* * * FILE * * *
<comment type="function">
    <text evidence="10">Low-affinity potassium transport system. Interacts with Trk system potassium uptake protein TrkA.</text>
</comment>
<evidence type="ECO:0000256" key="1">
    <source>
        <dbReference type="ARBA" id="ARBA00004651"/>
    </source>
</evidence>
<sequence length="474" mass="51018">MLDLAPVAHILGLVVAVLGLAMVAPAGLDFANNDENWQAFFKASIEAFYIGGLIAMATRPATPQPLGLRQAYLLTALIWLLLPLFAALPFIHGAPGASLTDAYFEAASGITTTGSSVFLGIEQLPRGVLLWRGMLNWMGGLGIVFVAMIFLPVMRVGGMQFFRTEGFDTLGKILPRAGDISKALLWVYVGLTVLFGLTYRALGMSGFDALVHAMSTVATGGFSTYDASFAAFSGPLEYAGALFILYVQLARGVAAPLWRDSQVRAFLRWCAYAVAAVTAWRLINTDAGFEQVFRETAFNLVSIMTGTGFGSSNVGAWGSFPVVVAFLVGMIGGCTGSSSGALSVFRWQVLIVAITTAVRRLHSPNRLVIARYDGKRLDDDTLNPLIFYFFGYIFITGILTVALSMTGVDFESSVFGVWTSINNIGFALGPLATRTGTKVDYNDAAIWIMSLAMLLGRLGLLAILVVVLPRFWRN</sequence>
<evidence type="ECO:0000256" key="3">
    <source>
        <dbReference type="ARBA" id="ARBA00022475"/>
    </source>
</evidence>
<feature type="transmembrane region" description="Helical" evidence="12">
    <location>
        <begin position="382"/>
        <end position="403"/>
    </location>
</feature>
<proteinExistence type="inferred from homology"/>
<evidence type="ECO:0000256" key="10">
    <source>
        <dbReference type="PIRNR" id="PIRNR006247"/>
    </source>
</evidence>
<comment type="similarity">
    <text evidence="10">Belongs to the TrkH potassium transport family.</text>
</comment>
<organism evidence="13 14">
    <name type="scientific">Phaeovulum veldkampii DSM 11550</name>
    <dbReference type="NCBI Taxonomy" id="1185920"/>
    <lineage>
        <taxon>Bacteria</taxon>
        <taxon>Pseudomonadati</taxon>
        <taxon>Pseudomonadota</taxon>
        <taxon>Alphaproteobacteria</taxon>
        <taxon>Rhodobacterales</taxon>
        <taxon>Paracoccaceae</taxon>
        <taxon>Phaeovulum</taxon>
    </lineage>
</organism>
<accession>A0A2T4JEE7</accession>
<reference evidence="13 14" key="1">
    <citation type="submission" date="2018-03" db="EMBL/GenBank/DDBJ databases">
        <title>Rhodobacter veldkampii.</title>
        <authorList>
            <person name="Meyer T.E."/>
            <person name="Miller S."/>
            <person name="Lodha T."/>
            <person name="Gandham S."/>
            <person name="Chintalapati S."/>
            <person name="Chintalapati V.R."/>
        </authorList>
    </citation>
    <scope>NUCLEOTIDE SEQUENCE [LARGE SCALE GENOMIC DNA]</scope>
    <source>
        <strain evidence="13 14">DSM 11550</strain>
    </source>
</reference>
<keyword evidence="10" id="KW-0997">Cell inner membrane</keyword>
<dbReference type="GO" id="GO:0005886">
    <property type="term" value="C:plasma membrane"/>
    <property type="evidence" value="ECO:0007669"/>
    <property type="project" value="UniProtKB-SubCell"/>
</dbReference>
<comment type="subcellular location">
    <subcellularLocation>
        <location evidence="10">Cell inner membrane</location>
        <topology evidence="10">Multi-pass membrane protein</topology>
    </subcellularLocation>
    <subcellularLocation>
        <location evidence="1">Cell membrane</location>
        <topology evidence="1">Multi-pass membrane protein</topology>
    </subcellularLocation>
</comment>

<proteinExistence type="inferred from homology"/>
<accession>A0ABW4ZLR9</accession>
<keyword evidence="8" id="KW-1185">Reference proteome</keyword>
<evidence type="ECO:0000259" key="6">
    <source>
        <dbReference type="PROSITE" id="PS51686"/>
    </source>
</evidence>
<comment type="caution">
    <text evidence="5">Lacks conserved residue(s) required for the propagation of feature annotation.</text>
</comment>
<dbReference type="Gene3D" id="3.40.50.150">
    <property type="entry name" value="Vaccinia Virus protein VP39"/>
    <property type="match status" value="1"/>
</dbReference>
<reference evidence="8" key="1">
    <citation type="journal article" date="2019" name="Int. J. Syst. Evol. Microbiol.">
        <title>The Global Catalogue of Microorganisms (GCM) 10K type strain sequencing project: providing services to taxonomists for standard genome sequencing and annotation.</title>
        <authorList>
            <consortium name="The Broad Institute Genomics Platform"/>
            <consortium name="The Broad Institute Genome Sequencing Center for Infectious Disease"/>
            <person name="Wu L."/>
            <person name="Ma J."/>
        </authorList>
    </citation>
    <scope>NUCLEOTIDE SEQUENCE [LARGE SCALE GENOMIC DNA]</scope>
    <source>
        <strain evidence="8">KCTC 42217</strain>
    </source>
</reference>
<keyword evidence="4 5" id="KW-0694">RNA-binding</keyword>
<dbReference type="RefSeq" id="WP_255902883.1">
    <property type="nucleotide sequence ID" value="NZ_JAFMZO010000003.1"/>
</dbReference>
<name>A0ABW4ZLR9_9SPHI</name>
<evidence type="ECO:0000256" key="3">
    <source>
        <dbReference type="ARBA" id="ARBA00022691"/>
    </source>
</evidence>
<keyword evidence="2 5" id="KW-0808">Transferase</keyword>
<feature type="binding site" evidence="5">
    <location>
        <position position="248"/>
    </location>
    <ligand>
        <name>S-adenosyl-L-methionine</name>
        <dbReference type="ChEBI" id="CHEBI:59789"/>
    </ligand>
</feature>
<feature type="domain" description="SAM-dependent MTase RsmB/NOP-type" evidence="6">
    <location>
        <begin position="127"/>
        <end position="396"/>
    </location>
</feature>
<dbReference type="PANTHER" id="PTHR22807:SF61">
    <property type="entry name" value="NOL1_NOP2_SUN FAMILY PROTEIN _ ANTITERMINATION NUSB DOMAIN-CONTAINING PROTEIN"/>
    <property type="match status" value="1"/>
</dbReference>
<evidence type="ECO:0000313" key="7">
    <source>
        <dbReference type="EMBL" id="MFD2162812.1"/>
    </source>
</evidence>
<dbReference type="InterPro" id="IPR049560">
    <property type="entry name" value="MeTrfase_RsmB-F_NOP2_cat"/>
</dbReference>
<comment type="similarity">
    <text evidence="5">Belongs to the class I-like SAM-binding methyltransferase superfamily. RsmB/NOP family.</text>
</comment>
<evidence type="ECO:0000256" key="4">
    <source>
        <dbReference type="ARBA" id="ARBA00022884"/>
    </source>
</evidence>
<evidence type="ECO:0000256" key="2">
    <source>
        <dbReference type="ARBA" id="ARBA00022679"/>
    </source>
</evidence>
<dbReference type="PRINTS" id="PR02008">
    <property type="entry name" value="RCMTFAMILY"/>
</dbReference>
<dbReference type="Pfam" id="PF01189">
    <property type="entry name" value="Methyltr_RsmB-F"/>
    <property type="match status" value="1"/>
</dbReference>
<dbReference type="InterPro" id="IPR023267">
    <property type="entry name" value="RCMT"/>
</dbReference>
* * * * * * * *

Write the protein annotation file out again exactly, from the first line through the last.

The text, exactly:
<comment type="function">
    <text evidence="10">Low-affinity potassium transport system. Interacts with Trk system potassium uptake protein TrkA.</text>
</comment>
<evidence type="ECO:0000256" key="1">
    <source>
        <dbReference type="ARBA" id="ARBA00004651"/>
    </source>
</evidence>
<sequence length="474" mass="51018">MLDLAPVAHILGLVVAVLGLAMVAPAGLDFANNDENWQAFFKASIEAFYIGGLIAMATRPATPQPLGLRQAYLLTALIWLLLPLFAALPFIHGAPGASLTDAYFEAASGITTTGSSVFLGIEQLPRGVLLWRGMLNWMGGLGIVFVAMIFLPVMRVGGMQFFRTEGFDTLGKILPRAGDISKALLWVYVGLTVLFGLTYRALGMSGFDALVHAMSTVATGGFSTYDASFAAFSGPLEYAGALFILYVQLARGVAAPLWRDSQVRAFLRWCAYAVAAVTAWRLINTDAGFEQVFRETAFNLVSIMTGTGFGSSNVGAWGSFPVVVAFLVGMIGGCTGSSSGALSVFRWQVLIVAITTAVRRLHSPNRLVIARYDGKRLDDDTLNPLIFYFFGYIFITGILTVALSMTGVDFESSVFGVWTSINNIGFALGPLATRTGTKVDYNDAAIWIMSLAMLLGRLGLLAILVVVLPRFWRN</sequence>
<evidence type="ECO:0000256" key="3">
    <source>
        <dbReference type="ARBA" id="ARBA00022475"/>
    </source>
</evidence>
<feature type="transmembrane region" description="Helical" evidence="12">
    <location>
        <begin position="382"/>
        <end position="403"/>
    </location>
</feature>
<proteinExistence type="inferred from homology"/>
<evidence type="ECO:0000256" key="10">
    <source>
        <dbReference type="PIRNR" id="PIRNR006247"/>
    </source>
</evidence>
<comment type="similarity">
    <text evidence="10">Belongs to the TrkH potassium transport family.</text>
</comment>
<organism evidence="13 14">
    <name type="scientific">Phaeovulum veldkampii DSM 11550</name>
    <dbReference type="NCBI Taxonomy" id="1185920"/>
    <lineage>
        <taxon>Bacteria</taxon>
        <taxon>Pseudomonadati</taxon>
        <taxon>Pseudomonadota</taxon>
        <taxon>Alphaproteobacteria</taxon>
        <taxon>Rhodobacterales</taxon>
        <taxon>Paracoccaceae</taxon>
        <taxon>Phaeovulum</taxon>
    </lineage>
</organism>
<accession>A0A2T4JEE7</accession>
<reference evidence="13 14" key="1">
    <citation type="submission" date="2018-03" db="EMBL/GenBank/DDBJ databases">
        <title>Rhodobacter veldkampii.</title>
        <authorList>
            <person name="Meyer T.E."/>
            <person name="Miller S."/>
            <person name="Lodha T."/>
            <person name="Gandham S."/>
            <person name="Chintalapati S."/>
            <person name="Chintalapati V.R."/>
        </authorList>
    </citation>
    <scope>NUCLEOTIDE SEQUENCE [LARGE SCALE GENOMIC DNA]</scope>
    <source>
        <strain evidence="13 14">DSM 11550</strain>
    </source>
</reference>
<keyword evidence="10" id="KW-0997">Cell inner membrane</keyword>
<dbReference type="GO" id="GO:0005886">
    <property type="term" value="C:plasma membrane"/>
    <property type="evidence" value="ECO:0007669"/>
    <property type="project" value="UniProtKB-SubCell"/>
</dbReference>
<comment type="subcellular location">
    <subcellularLocation>
        <location evidence="10">Cell inner membrane</location>
        <topology evidence="10">Multi-pass membrane protein</topology>
    </subcellularLocation>
    <subcellularLocation>
        <location evidence="1">Cell membrane</location>
        <topology evidence="1">Multi-pass membrane protein</topology>
    </subcellularLocation>
</comment>

<proteinExistence type="inferred from homology"/>
<accession>A0ABW4ZLR9</accession>
<keyword evidence="8" id="KW-1185">Reference proteome</keyword>
<evidence type="ECO:0000259" key="6">
    <source>
        <dbReference type="PROSITE" id="PS51686"/>
    </source>
</evidence>
<comment type="caution">
    <text evidence="5">Lacks conserved residue(s) required for the propagation of feature annotation.</text>
</comment>
<dbReference type="Gene3D" id="3.40.50.150">
    <property type="entry name" value="Vaccinia Virus protein VP39"/>
    <property type="match status" value="1"/>
</dbReference>
<reference evidence="8" key="1">
    <citation type="journal article" date="2019" name="Int. J. Syst. Evol. Microbiol.">
        <title>The Global Catalogue of Microorganisms (GCM) 10K type strain sequencing project: providing services to taxonomists for standard genome sequencing and annotation.</title>
        <authorList>
            <consortium name="The Broad Institute Genomics Platform"/>
            <consortium name="The Broad Institute Genome Sequencing Center for Infectious Disease"/>
            <person name="Wu L."/>
            <person name="Ma J."/>
        </authorList>
    </citation>
    <scope>NUCLEOTIDE SEQUENCE [LARGE SCALE GENOMIC DNA]</scope>
    <source>
        <strain evidence="8">KCTC 42217</strain>
    </source>
</reference>
<keyword evidence="4 5" id="KW-0694">RNA-binding</keyword>
<dbReference type="RefSeq" id="WP_255902883.1">
    <property type="nucleotide sequence ID" value="NZ_JAFMZO010000003.1"/>
</dbReference>
<name>A0ABW4ZLR9_9SPHI</name>
<evidence type="ECO:0000256" key="3">
    <source>
        <dbReference type="ARBA" id="ARBA00022691"/>
    </source>
</evidence>
<keyword evidence="2 5" id="KW-0808">Transferase</keyword>
<feature type="binding site" evidence="5">
    <location>
        <position position="248"/>
    </location>
    <ligand>
        <name>S-adenosyl-L-methionine</name>
        <dbReference type="ChEBI" id="CHEBI:59789"/>
    </ligand>
</feature>
<feature type="domain" description="SAM-dependent MTase RsmB/NOP-type" evidence="6">
    <location>
        <begin position="127"/>
        <end position="396"/>
    </location>
</feature>
<dbReference type="PANTHER" id="PTHR22807:SF61">
    <property type="entry name" value="NOL1_NOP2_SUN FAMILY PROTEIN _ ANTITERMINATION NUSB DOMAIN-CONTAINING PROTEIN"/>
    <property type="match status" value="1"/>
</dbReference>
<evidence type="ECO:0000313" key="7">
    <source>
        <dbReference type="EMBL" id="MFD2162812.1"/>
    </source>
</evidence>
<dbReference type="InterPro" id="IPR049560">
    <property type="entry name" value="MeTrfase_RsmB-F_NOP2_cat"/>
</dbReference>
<comment type="similarity">
    <text evidence="5">Belongs to the class I-like SAM-binding methyltransferase superfamily. RsmB/NOP family.</text>
</comment>
<evidence type="ECO:0000256" key="4">
    <source>
        <dbReference type="ARBA" id="ARBA00022884"/>
    </source>
</evidence>
<evidence type="ECO:0000256" key="2">
    <source>
        <dbReference type="ARBA" id="ARBA00022679"/>
    </source>
</evidence>
<dbReference type="PRINTS" id="PR02008">
    <property type="entry name" value="RCMTFAMILY"/>
</dbReference>
<dbReference type="Pfam" id="PF01189">
    <property type="entry name" value="Methyltr_RsmB-F"/>
    <property type="match status" value="1"/>
</dbReference>
<dbReference type="InterPro" id="IPR023267">
    <property type="entry name" value="RCMT"/>
</dbReference>